The Chicken and Wallafel Experiment

I know, it sounds like the title of a Big Bang Theory Episode.

I like Waffles. I like Felafel. They sound similar. So in theory, it should be pretty easy to combine them, right? And why hasn’t anyone else combined these two dishes before?

Well apparently, people have.

Another blog, The Waffleizer, has already Waffled Felafel. So I’m not breaking new ground here. I debated the value of doing something that somebody else has already done well before. And apparently, there are even restaurants that serve Waffled Felafel. Surely there was something I could add new to this.

Hmm. Well I like Chicken and Waffles. What about Chicken and … Wallafels? Or should it be Chicken Fawaffles? I dunno.

Exhibit A, the Waffle Iron. This is actually a Belgian Waffle maker that Rachel and I have owned for 15 years. In fact, I’m pretty sure we got it as a wedding gift and have only used it a few times. Apparently, Belgian waffle irons are slightly different than regular American-style waffle makers because they make a thicker product, so you have to adjust your cooking time accordingly.

Click on the “Read the rest of this entry” link below for more.

Liberally brush the waffle iron with olive oil.

With an ice cream disher or a large spoon, place your Felafel batter onto the waffle iron. We used a commercial Felafel mix that we bought at a Middle Eastern grocery. This type is simply mixed with water and ideally you should let it sit overnight so that it gets fully reconstituted.  On our waffle iron, we cooked them for about 8-10 minutes a batch. We haven’t gotten this down to an exact science yet.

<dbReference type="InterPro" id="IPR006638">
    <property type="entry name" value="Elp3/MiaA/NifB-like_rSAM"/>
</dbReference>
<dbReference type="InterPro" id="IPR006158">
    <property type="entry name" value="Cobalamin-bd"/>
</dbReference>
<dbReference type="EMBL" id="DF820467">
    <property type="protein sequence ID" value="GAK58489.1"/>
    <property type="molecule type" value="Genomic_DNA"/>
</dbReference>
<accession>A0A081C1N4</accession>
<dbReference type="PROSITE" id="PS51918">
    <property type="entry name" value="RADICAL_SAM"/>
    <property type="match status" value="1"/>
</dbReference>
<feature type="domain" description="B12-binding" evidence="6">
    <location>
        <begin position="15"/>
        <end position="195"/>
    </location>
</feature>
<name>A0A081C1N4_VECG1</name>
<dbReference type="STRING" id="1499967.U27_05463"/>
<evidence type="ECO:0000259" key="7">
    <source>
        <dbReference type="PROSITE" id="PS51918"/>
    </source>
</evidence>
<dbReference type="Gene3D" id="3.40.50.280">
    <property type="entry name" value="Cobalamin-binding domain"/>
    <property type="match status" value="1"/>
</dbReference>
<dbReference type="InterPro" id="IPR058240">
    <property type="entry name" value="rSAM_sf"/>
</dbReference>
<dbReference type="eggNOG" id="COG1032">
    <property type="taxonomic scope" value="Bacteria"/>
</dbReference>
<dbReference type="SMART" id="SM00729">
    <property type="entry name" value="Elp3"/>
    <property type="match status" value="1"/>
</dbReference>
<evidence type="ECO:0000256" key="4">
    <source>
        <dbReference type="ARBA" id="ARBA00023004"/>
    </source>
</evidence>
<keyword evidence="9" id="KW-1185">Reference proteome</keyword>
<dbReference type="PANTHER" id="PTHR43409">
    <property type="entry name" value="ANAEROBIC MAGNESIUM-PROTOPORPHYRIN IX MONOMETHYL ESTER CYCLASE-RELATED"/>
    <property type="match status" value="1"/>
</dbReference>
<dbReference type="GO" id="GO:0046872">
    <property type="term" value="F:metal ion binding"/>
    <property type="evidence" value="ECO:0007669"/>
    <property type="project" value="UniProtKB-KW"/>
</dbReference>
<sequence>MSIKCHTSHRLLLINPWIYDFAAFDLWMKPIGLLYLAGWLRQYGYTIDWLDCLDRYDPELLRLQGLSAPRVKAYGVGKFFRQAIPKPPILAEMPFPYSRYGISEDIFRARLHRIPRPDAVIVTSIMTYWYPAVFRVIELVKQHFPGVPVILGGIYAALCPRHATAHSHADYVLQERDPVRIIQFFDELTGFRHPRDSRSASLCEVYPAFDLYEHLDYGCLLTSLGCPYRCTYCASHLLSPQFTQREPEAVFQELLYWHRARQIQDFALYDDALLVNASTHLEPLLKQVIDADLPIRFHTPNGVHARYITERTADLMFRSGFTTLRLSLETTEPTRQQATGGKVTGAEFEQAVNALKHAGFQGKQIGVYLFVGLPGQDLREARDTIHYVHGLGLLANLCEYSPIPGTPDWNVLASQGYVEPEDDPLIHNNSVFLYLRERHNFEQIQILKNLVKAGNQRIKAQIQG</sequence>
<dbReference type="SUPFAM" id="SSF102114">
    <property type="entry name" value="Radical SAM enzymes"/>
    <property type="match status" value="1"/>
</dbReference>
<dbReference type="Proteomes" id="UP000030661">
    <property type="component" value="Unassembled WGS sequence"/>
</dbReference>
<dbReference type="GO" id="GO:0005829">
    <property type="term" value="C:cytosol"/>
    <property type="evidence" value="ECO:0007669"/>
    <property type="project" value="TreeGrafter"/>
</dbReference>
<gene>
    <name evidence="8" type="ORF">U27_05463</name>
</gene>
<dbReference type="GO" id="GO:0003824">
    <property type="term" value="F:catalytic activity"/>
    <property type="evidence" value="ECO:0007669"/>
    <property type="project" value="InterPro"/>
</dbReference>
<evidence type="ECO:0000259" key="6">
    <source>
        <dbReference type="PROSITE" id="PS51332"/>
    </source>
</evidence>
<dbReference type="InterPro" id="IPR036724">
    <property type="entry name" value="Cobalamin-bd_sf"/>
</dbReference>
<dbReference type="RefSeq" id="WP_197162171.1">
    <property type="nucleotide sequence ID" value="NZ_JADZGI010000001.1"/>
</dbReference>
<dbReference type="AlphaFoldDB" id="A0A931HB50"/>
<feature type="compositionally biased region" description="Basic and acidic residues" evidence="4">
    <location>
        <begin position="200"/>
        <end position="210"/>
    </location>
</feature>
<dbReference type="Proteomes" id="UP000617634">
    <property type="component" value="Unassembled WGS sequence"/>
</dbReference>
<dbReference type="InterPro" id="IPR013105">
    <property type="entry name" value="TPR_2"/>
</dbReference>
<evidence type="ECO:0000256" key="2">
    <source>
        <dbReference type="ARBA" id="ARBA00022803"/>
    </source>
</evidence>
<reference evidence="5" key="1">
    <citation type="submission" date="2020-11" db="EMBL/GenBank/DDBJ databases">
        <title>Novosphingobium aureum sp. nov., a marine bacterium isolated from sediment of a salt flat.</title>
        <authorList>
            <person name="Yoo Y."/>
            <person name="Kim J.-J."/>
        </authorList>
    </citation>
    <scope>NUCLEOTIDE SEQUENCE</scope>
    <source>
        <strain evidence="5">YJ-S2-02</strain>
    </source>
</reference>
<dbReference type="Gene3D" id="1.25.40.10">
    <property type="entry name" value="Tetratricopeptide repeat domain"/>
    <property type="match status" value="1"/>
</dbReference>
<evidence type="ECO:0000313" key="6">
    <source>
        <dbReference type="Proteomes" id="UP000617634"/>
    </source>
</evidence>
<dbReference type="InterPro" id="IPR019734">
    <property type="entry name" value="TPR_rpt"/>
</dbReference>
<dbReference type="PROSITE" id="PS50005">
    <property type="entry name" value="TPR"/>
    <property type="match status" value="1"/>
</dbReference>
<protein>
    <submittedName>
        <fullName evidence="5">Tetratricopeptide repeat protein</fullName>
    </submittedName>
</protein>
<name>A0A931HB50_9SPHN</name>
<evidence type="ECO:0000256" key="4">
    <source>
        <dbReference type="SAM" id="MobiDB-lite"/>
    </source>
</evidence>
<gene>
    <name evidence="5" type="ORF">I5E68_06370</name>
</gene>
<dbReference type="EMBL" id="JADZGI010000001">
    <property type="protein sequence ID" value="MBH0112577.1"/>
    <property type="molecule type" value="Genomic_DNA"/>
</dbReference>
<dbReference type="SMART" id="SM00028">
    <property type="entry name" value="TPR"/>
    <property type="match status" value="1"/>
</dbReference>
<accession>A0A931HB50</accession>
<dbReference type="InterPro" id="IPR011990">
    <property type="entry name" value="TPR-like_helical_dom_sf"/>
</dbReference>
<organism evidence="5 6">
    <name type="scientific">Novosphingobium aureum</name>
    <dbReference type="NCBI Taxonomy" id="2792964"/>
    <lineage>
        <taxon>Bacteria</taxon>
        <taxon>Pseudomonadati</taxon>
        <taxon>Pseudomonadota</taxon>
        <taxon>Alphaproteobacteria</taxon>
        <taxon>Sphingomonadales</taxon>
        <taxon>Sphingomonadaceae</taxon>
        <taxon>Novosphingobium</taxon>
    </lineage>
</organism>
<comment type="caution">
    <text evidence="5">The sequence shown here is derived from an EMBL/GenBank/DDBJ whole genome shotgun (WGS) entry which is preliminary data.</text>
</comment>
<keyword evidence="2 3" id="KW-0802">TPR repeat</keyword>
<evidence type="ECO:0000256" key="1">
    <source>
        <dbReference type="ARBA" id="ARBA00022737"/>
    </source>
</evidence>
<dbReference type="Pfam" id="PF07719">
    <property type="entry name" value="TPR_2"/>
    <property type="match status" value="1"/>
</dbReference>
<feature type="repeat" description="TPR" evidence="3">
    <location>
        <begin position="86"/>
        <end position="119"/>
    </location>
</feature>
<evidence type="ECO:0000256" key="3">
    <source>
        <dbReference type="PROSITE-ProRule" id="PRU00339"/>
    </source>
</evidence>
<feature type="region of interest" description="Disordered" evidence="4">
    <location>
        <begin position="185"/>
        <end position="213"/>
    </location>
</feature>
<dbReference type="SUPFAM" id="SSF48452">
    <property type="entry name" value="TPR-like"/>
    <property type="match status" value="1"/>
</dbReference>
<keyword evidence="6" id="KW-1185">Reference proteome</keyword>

Prepare your salads and accouterments. This is an Israeli Salad with red peppers, scallion, tomato, cucumber and feta cheese.


One of the things I’ve noticed about waffling falafel mix is that during unmolding, the Wallafels tend to separate. With our particular waffle iron this is probably unavoidable, but I will strive to improve the process. In any case,  you want to cook them until the insides are cooked completely through.

Fully cooked Wallafels. Keep these warm in the toaster oven. As you can see, our first experiment in Wallafeling resulted in some tragedy. We still ate the messed up looking ones.

Next, the chicken. This is ground chicken meat which has been seasoned with a kebab spice blend mixed with finely chopped onion and green chile pepper. In our case, we used a Seekh Kebab spice blend that we bought at an Indian grocery, but you could use any spice combo you like. Middle Eastern seven spice blend would also work, as would just a simple Salt, Pepper, Cayenne, Coriander and Cumin mix.

The Chicken was cooked for about 10 minutes. Amazingly, it came out as perfectly intact waffles.

The finished product, Chicken and Wallafels. We placed a Wallafel on the bottom, topped it with a Chicken Waffle, and dressed it with our Israeli Salad, Pickles, and another Wallafel half, dressed with Tahini and served with salads and Hummus.

One Response to The Chicken and Wallafel Experiment

  1. […] another expansion into the savory waffle university, check out Off the Broiler’s “Chicken and Wallafel Experiment”….yes, a Belgian waffle iron is used to make both chicken and a waffle of felafel, henceforth […]

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